The claimant was a ‘post-tariff lifer’: in other words, a convicted person, who had been sentenced to life imprisonment, but of whom had served his minimum term. Accordingly, the claimant was eligible for release, subject to a finding by the parole board that he did not continue to pose a risk to the public. At all material times, however, the claimant remained incarcerated at HMP Wakefield. On a date in 2008, the Electoral Services Officer from the second defendant local authority, which was the body responsible for the electorate in Wakefield, informed the claimant that he was not entitled to vote in the then forthcoming European parliamentary election. The claimant applied for judicial review, lodging pre-action protocol letters with the first defendant Secretary of State and the authority. He asserted, in essence, that his disenfranchisement from voting in the European parliamentary election (and, indeed, any United Kingdom election) was contrary to European law. He sought inter alia a declaration, under s 4 of the Human Rights Act 1998, that s 3 of the 1983 Act was incompatible with the European Convention on Human Rights, particularly art 3 of the First Protocol to the Convention.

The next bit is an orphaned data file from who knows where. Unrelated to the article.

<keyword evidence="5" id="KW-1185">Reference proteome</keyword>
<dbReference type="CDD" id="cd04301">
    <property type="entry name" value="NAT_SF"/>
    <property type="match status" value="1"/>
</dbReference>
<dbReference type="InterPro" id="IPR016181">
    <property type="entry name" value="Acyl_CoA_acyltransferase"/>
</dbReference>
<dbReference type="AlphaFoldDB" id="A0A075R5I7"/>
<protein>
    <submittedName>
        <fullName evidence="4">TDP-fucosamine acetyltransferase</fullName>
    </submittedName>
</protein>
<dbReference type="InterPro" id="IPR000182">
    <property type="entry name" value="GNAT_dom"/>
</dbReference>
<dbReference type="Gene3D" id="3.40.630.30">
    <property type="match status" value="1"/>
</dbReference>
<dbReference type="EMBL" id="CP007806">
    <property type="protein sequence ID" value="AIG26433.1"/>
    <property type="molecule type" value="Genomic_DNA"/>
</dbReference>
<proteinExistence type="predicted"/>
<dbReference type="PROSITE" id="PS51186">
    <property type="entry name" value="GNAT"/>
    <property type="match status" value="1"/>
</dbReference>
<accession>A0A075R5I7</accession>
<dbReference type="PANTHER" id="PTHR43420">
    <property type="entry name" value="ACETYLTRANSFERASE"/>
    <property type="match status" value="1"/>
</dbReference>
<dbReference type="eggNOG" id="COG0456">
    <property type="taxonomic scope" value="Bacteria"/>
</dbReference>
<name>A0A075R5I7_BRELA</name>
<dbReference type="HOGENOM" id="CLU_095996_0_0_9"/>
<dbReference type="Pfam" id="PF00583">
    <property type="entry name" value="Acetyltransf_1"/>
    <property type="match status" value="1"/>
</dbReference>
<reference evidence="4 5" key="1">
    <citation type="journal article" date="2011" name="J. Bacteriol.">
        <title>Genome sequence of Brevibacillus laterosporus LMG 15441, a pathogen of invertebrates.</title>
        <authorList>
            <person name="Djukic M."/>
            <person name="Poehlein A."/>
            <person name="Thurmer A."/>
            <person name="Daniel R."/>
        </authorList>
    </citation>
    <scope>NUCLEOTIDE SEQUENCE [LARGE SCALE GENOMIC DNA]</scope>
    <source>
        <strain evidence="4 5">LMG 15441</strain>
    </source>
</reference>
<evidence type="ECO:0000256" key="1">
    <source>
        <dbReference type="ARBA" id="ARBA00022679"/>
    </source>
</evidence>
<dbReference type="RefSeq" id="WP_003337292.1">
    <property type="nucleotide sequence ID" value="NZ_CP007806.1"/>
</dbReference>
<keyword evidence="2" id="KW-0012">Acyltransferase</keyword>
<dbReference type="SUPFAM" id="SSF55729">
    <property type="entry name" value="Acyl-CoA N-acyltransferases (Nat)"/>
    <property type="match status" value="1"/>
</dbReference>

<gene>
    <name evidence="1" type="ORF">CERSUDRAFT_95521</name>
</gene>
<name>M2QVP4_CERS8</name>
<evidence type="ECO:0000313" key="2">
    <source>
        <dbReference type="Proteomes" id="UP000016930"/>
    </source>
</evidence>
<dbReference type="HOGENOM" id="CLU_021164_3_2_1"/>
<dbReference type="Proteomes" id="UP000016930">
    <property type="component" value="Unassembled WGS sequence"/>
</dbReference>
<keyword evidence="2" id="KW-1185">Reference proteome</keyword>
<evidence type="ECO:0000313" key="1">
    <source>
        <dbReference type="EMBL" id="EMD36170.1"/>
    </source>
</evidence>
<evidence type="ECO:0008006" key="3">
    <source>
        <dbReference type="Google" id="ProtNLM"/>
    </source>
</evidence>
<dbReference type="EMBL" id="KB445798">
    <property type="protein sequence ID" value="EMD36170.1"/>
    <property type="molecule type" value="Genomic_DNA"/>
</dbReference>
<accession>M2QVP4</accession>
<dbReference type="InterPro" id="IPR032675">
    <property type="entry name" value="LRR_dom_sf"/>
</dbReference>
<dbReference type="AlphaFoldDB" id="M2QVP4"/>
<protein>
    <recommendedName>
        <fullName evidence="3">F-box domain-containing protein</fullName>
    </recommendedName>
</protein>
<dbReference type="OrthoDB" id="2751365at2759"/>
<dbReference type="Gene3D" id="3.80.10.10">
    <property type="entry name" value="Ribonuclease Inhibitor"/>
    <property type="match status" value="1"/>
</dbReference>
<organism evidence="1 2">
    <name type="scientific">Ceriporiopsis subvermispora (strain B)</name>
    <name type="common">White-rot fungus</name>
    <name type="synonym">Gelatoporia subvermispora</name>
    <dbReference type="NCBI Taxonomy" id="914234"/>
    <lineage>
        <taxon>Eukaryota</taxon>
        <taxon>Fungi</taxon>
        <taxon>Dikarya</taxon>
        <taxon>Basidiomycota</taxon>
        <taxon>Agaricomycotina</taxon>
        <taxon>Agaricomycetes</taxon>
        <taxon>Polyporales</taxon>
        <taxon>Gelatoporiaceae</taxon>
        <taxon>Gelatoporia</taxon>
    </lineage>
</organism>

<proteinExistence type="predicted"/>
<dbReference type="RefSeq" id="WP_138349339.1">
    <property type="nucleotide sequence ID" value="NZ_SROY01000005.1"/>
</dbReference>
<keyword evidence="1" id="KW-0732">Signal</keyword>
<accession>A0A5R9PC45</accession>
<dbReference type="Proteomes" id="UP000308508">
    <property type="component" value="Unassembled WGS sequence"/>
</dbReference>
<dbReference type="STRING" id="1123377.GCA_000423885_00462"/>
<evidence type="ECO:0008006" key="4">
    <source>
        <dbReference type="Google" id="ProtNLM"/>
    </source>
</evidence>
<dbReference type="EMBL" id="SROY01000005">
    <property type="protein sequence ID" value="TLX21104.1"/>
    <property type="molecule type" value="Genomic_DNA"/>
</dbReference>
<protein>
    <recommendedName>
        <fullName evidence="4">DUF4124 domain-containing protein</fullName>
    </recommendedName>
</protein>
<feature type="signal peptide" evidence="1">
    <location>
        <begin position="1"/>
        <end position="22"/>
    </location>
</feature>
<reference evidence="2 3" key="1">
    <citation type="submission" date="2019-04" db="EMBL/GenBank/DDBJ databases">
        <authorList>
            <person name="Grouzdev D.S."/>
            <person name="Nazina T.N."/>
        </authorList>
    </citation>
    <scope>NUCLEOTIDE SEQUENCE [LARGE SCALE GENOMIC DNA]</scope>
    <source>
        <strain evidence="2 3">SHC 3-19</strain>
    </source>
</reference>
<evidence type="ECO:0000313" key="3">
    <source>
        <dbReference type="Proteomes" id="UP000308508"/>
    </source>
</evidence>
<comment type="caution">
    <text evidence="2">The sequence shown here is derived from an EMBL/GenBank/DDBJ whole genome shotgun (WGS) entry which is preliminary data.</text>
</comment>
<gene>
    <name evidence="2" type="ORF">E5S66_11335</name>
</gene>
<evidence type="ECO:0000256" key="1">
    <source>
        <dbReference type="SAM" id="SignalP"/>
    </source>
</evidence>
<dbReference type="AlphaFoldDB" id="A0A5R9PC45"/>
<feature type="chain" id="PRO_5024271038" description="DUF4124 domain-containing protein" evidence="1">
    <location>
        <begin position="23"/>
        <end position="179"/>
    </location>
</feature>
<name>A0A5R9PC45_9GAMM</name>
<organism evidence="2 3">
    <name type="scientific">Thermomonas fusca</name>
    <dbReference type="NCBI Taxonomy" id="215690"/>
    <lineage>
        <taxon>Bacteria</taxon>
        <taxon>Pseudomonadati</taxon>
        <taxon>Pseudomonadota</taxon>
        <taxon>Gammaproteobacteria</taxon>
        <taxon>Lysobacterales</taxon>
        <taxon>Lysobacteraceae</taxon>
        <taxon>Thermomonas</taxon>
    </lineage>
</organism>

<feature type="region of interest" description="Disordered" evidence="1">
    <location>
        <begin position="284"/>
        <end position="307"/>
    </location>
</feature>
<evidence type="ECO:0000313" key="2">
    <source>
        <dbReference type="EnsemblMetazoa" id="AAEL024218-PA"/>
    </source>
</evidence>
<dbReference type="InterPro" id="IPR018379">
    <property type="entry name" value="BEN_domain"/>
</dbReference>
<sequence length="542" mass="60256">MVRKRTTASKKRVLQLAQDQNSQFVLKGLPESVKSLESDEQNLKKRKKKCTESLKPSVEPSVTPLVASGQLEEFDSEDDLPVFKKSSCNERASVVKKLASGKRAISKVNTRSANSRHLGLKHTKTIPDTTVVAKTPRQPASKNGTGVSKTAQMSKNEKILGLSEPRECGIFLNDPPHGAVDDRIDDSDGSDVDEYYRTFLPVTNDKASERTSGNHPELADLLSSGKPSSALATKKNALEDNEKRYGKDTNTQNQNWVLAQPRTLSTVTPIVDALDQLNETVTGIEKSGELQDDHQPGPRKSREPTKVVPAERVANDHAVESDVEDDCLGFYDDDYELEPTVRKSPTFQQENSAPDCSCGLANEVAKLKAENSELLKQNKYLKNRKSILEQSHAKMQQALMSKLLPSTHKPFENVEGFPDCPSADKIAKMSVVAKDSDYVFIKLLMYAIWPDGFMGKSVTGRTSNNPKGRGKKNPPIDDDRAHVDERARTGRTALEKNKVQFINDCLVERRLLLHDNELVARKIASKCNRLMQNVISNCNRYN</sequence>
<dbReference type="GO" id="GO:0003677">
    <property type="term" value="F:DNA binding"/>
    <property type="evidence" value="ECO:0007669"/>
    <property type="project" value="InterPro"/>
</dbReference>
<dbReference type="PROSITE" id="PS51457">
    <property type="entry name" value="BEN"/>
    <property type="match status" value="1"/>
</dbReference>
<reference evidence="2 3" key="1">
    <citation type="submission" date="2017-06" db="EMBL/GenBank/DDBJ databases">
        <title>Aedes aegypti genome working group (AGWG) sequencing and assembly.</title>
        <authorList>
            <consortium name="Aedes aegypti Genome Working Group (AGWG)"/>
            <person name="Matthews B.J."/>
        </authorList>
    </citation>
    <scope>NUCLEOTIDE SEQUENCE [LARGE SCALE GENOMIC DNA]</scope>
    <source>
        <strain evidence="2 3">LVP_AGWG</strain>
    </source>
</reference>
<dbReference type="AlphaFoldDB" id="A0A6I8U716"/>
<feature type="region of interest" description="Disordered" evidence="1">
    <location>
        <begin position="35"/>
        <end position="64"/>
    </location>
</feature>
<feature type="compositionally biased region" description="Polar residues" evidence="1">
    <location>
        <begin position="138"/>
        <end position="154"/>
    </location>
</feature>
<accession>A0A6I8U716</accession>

Held: Relief refused. The declarations sought by the claimant were inappropriate. A declaration of incompatibility in relation to s 3 of the 1983 Act had already been made in a previous UK case, which was binding authority. As for s 8 of the 2002 Act, neither of the claimant’s proposed interpretations of that section could provide a remedy. To accede to the claimant’s submissions on a ‘reading down’ of s 8 would mean that its nature would be dramatically changed, the legislation would be fundamentally altered, and piecemeal changes would result. The declaration sought at (iv) constituted an impermissible attempt to interfere with Parliamentary processes. It was for Parliament to decide on whether or not prisoners, either generally or a more restricted class, should be entitled to vote in elections; particularly as there were matters of sensitive social policy at play.